18 June: After a week back in Cape Town on other business, Jules and Laura meet up in PE and head to Grahamstown for the next stage:
That would be: collate everything we have learned so far, conceptualise our best way forward, research necessary interventions, get quotes, get ideas and write write write.
Grahamstown is a very fortunate location – it has a never ending supply of electricity, it has good cellphone reception and Jules has an extra room in her house there. Our time there also happens to coincide with the Grahamstown Art Festival – a 10 day extravaganza of theatre, jazz and art and one of the biggest such events in the world. It therefore proves easy to entertain ourselves when not on the job….
But we are on the job most of the time: We think carefully about our strategy and objectives. We call heaps of people. We get proposals, budgets, ideas, etc, etc….. and we write, write, write.
There is one great challenge to this time – the Department of Education is unfortunately still on strike. In fact, no-one has answered the phone in the District Director’s office for more than three weeks. This has now also coincided with school holidays so many of those we wish to speak with are in fact on holiday too. We are persevering but the timing is not great.
Nevertheless, we have spoken to heaps of teacher training programmes, to school community capacity builders, to actual building builders….
The fabulous Dave Gaynor, programme manager of the Bulungula Incubator’s Bee Project is also an environmental builder. He promises to look into planning and costing an environmentally friendly school.
A damning article in the Sunday times around crisis schools in the Eastern Cape helps our cause. For the first time in more than three weeks someone answers the phone. We communicate with Sonny, in the infrastructure department. He tells us we are definitely not on any priority list for building for the next two years. This is very disappointing but we had thought it may be so. Unfortunately the government’s goal of eradicating all mud schools by 2008 has not been realizable. We will need to think of other ways to build NO-OFISI. Sonny is very helpful and has put us in touch with a quantity surveyor that works with the Department and with a contact at ESKOM (SA’s one and only electricity supply company).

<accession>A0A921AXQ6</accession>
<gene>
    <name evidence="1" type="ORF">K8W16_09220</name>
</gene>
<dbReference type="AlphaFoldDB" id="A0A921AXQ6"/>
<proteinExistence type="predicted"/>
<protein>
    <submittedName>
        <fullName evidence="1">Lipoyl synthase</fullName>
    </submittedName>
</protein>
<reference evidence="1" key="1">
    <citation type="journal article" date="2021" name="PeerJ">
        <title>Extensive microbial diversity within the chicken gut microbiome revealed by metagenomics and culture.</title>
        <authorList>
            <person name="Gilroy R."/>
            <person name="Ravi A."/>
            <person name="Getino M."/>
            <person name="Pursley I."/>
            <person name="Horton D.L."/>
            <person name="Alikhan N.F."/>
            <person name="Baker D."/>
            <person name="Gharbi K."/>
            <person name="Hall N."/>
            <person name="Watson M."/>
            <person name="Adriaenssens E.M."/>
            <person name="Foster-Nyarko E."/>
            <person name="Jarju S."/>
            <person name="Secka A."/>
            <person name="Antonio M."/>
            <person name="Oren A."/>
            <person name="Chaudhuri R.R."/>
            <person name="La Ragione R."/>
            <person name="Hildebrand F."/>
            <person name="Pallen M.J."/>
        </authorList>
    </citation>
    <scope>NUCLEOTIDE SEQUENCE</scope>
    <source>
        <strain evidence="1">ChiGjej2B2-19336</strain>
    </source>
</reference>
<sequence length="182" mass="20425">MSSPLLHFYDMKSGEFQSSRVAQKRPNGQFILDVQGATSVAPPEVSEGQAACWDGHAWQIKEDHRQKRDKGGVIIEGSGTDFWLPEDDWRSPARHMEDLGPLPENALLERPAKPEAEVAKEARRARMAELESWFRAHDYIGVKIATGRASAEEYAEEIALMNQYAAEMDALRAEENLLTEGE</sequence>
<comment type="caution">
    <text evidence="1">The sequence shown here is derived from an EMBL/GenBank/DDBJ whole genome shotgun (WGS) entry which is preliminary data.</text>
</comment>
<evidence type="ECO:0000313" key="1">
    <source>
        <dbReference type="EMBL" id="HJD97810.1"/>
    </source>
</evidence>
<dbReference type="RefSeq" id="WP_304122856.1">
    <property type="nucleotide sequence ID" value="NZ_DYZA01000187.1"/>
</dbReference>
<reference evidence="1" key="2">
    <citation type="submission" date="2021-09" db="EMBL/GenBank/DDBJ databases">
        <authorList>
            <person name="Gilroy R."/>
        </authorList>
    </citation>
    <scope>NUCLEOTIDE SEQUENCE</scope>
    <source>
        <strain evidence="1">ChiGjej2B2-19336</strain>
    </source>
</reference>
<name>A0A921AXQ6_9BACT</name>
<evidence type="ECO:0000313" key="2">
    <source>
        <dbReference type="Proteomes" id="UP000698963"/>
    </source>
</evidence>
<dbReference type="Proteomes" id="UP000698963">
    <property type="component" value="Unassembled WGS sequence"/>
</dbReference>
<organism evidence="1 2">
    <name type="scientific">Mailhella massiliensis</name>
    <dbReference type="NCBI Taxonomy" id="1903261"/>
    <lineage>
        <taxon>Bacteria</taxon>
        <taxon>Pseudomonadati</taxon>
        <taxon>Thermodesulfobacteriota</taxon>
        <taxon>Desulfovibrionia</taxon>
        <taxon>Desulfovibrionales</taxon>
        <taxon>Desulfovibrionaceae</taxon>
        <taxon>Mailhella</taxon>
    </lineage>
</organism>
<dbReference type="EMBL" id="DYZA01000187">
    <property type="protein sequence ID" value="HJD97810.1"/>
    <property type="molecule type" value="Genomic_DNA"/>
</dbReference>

We’ve had an exciting conversation with Henry from ESKOM today. He has committed the electricity to the school once we have a permanent structure. We can move quite quickly on this and should plan for a site visit so that we can be put down on a list for the next year. This is great and the value of the standard package provided to schools is in the region of R150,000.
I have also managed to chat with the QS and DOE around what a building might cost if they provided one – to give us a general idea. Turns out this is likely to come to more than R2 million.
Onwards we move.
Back in Grahamstown we are putting the final touches on the concept document. The plan is for Laura to go to Bulungula for a final week. She’ll workshop through all ideas with Dave and Rejane and we will plan our way forward once we have consensus on our project plan.
Back at Bulungula Lodge: by chance, Sibongile Muthwa, the Director General of our provincial government visits the lodge on holiday with her family. She inspects and is shocked by the school and she will hopefully be a valuable ally in government.